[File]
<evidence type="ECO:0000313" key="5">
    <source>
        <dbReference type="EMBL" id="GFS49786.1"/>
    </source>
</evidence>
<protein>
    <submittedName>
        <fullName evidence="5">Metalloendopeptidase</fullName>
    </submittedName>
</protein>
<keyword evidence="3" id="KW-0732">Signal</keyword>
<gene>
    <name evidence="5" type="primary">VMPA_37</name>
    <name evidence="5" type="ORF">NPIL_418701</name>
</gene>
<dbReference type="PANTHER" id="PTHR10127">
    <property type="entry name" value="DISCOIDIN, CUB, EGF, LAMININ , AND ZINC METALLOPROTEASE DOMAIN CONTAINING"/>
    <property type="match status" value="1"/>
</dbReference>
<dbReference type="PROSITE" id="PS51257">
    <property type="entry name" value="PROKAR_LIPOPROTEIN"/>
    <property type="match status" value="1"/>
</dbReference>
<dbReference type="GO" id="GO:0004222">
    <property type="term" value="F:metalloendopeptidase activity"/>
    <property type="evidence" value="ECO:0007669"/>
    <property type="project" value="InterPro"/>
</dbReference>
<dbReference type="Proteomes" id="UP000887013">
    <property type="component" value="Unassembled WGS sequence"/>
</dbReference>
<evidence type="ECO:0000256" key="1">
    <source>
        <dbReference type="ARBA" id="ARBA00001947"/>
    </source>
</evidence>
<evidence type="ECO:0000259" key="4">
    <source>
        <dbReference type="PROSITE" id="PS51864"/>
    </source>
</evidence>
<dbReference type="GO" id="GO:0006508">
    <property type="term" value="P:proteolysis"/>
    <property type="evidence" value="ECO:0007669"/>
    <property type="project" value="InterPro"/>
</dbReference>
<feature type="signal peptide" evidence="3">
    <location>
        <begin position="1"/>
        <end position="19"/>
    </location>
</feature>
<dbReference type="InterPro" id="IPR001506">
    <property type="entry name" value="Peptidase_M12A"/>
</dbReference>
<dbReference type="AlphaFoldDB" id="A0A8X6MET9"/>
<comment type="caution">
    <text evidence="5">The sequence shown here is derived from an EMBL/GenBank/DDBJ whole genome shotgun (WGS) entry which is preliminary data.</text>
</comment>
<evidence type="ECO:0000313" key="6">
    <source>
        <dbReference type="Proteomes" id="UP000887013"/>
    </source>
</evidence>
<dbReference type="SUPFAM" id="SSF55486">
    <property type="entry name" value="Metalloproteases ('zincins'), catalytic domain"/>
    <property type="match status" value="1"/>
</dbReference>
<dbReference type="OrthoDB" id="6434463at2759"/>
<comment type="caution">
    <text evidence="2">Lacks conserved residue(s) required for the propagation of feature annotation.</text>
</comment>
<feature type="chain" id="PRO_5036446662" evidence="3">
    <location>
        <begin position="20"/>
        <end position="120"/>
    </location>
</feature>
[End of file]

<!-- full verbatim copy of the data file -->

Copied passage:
<evidence type="ECO:0000313" key="5">
    <source>
        <dbReference type="EMBL" id="GFS49786.1"/>
    </source>
</evidence>
<protein>
    <submittedName>
        <fullName evidence="5">Metalloendopeptidase</fullName>
    </submittedName>
</protein>
<keyword evidence="3" id="KW-0732">Signal</keyword>
<gene>
    <name evidence="5" type="primary">VMPA_37</name>
    <name evidence="5" type="ORF">NPIL_418701</name>
</gene>
<dbReference type="PANTHER" id="PTHR10127">
    <property type="entry name" value="DISCOIDIN, CUB, EGF, LAMININ , AND ZINC METALLOPROTEASE DOMAIN CONTAINING"/>
    <property type="match status" value="1"/>
</dbReference>
<dbReference type="PROSITE" id="PS51257">
    <property type="entry name" value="PROKAR_LIPOPROTEIN"/>
    <property type="match status" value="1"/>
</dbReference>
<dbReference type="GO" id="GO:0004222">
    <property type="term" value="F:metalloendopeptidase activity"/>
    <property type="evidence" value="ECO:0007669"/>
    <property type="project" value="InterPro"/>
</dbReference>
<dbReference type="Proteomes" id="UP000887013">
    <property type="component" value="Unassembled WGS sequence"/>
</dbReference>
<evidence type="ECO:0000256" key="1">
    <source>
        <dbReference type="ARBA" id="ARBA00001947"/>
    </source>
</evidence>
<evidence type="ECO:0000259" key="4">
    <source>
        <dbReference type="PROSITE" id="PS51864"/>
    </source>
</evidence>
<dbReference type="GO" id="GO:0006508">
    <property type="term" value="P:proteolysis"/>
    <property type="evidence" value="ECO:0007669"/>
    <property type="project" value="InterPro"/>
</dbReference>
<feature type="signal peptide" evidence="3">
    <location>
        <begin position="1"/>
        <end position="19"/>
    </location>
</feature>
<dbReference type="InterPro" id="IPR001506">
    <property type="entry name" value="Peptidase_M12A"/>
</dbReference>
<dbReference type="AlphaFoldDB" id="A0A8X6MET9"/>
<comment type="caution">
    <text evidence="5">The sequence shown here is derived from an EMBL/GenBank/DDBJ whole genome shotgun (WGS) entry which is preliminary data.</text>
</comment>
<evidence type="ECO:0000313" key="6">
    <source>
        <dbReference type="Proteomes" id="UP000887013"/>
    </source>
</evidence>
<dbReference type="SUPFAM" id="SSF55486">
    <property type="entry name" value="Metalloproteases ('zincins'), catalytic domain"/>
    <property type="match status" value="1"/>
</dbReference>
<dbReference type="OrthoDB" id="6434463at2759"/>
<comment type="caution">
    <text evidence="2">Lacks conserved residue(s) required for the propagation of feature annotation.</text>
</comment>
<feature type="chain" id="PRO_5036446662" evidence="3">
    <location>
        <begin position="20"/>
        <end position="120"/>
    </location>
</feature>